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Should I say something to the teacher?

(16 Posts)
Elkat Fri 08-Aug-08 20:49:15

My DD is starting school in September and is already a good reader (ORT level 4/5)... I wasn't planning on saying anything to the teacher about it, I didn't mention anything to preschool, thinking they'd figure it out for themselves. But I had her report from preschool home the other day, and for her reading, they have placed her ability at the yellow stepping stone (below average - the ability of a typical three year old). This information has been sent off to her school. Now I am in a quandry - should I say something to her new school teacher? I don't want to come across as a pushy mum, but at the same time, if she managed to pull the wool over the eyes of her preschool for the last year, can't she do the same at primary? I am also concerned that I don't want her to get bored, as she can be very naughty when she gets bored - she likes to cause mischief to entertain herself, usually in the form of winding up her friends. What would you do? And if you would say something, how would you say it, so as not to be a 'pushy mum' type?? Thanks.

PhyllidaPoisson Fri 08-Aug-08 20:50:34

I'd leave it for now.
The school will assess her during the first term, and you can always add a comment in her home/school link book after a few weeks. smile

coppertop Fri 08-Aug-08 20:54:42

I would leave it. The teacher will be working from their own assessments of your dd rather than the report from the pre-school.

TeacherSaysSo Fri 08-Aug-08 21:06:12

Definitely leave it. Pre school has very different standards, the infant school will be looking at academic achievement more thoroughly.

constancereader Fri 08-Aug-08 21:13:26

The teacher will notice.
If they don't then I would point it out later.

LynetteScavo Fri 08-Aug-08 21:18:33

I would say something.(But I'm obviosly in a minority) DS missed a year of apropriate teaching, as the school he was decided he was average. I didn't want to look pushy and disagree. You would't belive how many times I've kicked myself, and how bored he got. The result? They moved him down a group. angry Needless to say he is no longer at that school.

I would mention it at the home visit.

constancereader Fri 08-Aug-08 21:33:53

Thinking about it though, you wouldn't sound pushy if you did mention it (I was a teacher). If you are worried then bring it up! If you are worried about sounding pushy then you probably won't sound pushy iyswim.

brimfull Fri 08-Aug-08 21:39:44

I would say something,but not in a pushy way as I'm sure you wouldn't

Elkat Fri 08-Aug-08 21:56:19

Thanks all for the advice. I think I'll leave it until the half term, allow her time to settle in and the teacher to get to know her, and maybe say something then if she's still on pre-reading books.

Isabellasmam Fri 08-Aug-08 22:04:16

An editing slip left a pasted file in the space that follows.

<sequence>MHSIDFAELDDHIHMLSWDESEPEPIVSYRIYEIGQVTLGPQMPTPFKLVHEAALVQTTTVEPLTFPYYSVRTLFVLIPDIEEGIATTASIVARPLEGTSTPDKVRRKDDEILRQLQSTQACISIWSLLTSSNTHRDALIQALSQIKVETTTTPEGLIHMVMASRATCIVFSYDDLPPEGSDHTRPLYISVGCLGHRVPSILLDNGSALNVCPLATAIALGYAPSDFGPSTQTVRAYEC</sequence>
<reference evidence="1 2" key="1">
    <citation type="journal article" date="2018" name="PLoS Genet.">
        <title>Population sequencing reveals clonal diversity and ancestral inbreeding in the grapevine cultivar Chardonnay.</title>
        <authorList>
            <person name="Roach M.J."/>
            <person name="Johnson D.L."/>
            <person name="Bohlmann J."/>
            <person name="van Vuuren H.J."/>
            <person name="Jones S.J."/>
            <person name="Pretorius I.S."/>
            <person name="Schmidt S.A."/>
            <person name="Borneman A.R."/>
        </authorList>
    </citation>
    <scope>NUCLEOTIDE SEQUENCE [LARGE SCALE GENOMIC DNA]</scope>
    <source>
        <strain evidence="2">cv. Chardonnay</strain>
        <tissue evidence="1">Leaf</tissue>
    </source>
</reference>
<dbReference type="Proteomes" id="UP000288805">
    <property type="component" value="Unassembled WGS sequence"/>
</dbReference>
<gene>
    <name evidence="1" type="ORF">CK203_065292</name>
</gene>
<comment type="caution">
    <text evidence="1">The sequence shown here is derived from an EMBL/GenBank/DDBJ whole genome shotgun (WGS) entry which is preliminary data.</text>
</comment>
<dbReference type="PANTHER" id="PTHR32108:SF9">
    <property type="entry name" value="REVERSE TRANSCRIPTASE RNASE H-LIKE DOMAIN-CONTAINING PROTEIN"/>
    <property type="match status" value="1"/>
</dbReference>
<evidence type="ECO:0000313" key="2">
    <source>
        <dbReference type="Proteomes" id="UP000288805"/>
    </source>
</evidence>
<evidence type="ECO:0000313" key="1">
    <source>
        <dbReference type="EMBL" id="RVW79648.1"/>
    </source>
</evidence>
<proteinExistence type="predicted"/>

i wouls assume there will be a parents evening to see howthey are settling in. mention it then, if not i would definately mention it, i'm a secondary teacher but have never been bothered by parents who want to talk about their childs progress.

Heated Fri 08-Aug-08 22:19:18

There will be loads going on to keep your dd occupied at the beginning when she starts school and the first term until Christmas will in all likelihood be tiring for her too, so you might not find her teacher pushing her a lot out of school hours. Personally I'd ensure that dc had access to plenty of good reading at home and make the library part of your routine if it isn't already so the love of reading remains a pleasure.

mrz Sat 09-Aug-08 13:56:50

Did your daughter attend pre school full time for a year? Did you ask the pre school about their assessment?
As a reception teacher I would be concerned about a child arriving in my class still working in yellow stepping stones so would appreciate a parent's point of view which is a requirement of EYFS anyway.

ChasingSquirrels Sat 09-Aug-08 14:05:43

do you have a home visit?
ds1 started last year and was ORT 4/5 when he started (my mum had taught him). I told the teacher on the home visit. She started him on ORT 3 (equivalent - they don't do a single scheme), but moved him up pretty quickly.
IMO it would be completely pointless to have her reading pre-readers for half a term, or more.

Elkat Sat 09-Aug-08 18:39:06

Mrz - Yes, she did go to preschool full time for the last academic year. I did ask them about the assessment, and got the impression that she might have given them the idea that she can't read (if there's a chance to play with friends - she'd much rather do that, so wouldn't be surprised if she just said she couldn't do something, just so she could go off and do what her friends were doing - she is a bit of a social butterfly grin

CS - No we don't get a home visit, so no real chance to say anything there.

I wasn't going to say anything, but the thought does keep nagging me, that if she managed to convince the preschool that she couldn't read... and she can be really manipulative when she wants to be grin

mrz Sat 09-Aug-08 19:04:19

Elkat tmany of ELGs for reading don't require a child to be able to "read" for example "Retells narratives in the correct sequence,
drawing on language patterns of stories" which children often do in their play and "Shows an
understanding of the elements of stories, such as main character, sequence of events and
openings" which is often seen at story time. Assessment in pre school should be from observing your daughter playing with her friends so her being a "social butterfly" wouldn't be an issue provided the staff know what to look for.

pudding25 Sat 09-Aug-08 21:22:20

I would give her a couple of weeks to settle in and then mention it to the teacher. I teach yr 1 and would want to know things like that from a parent.

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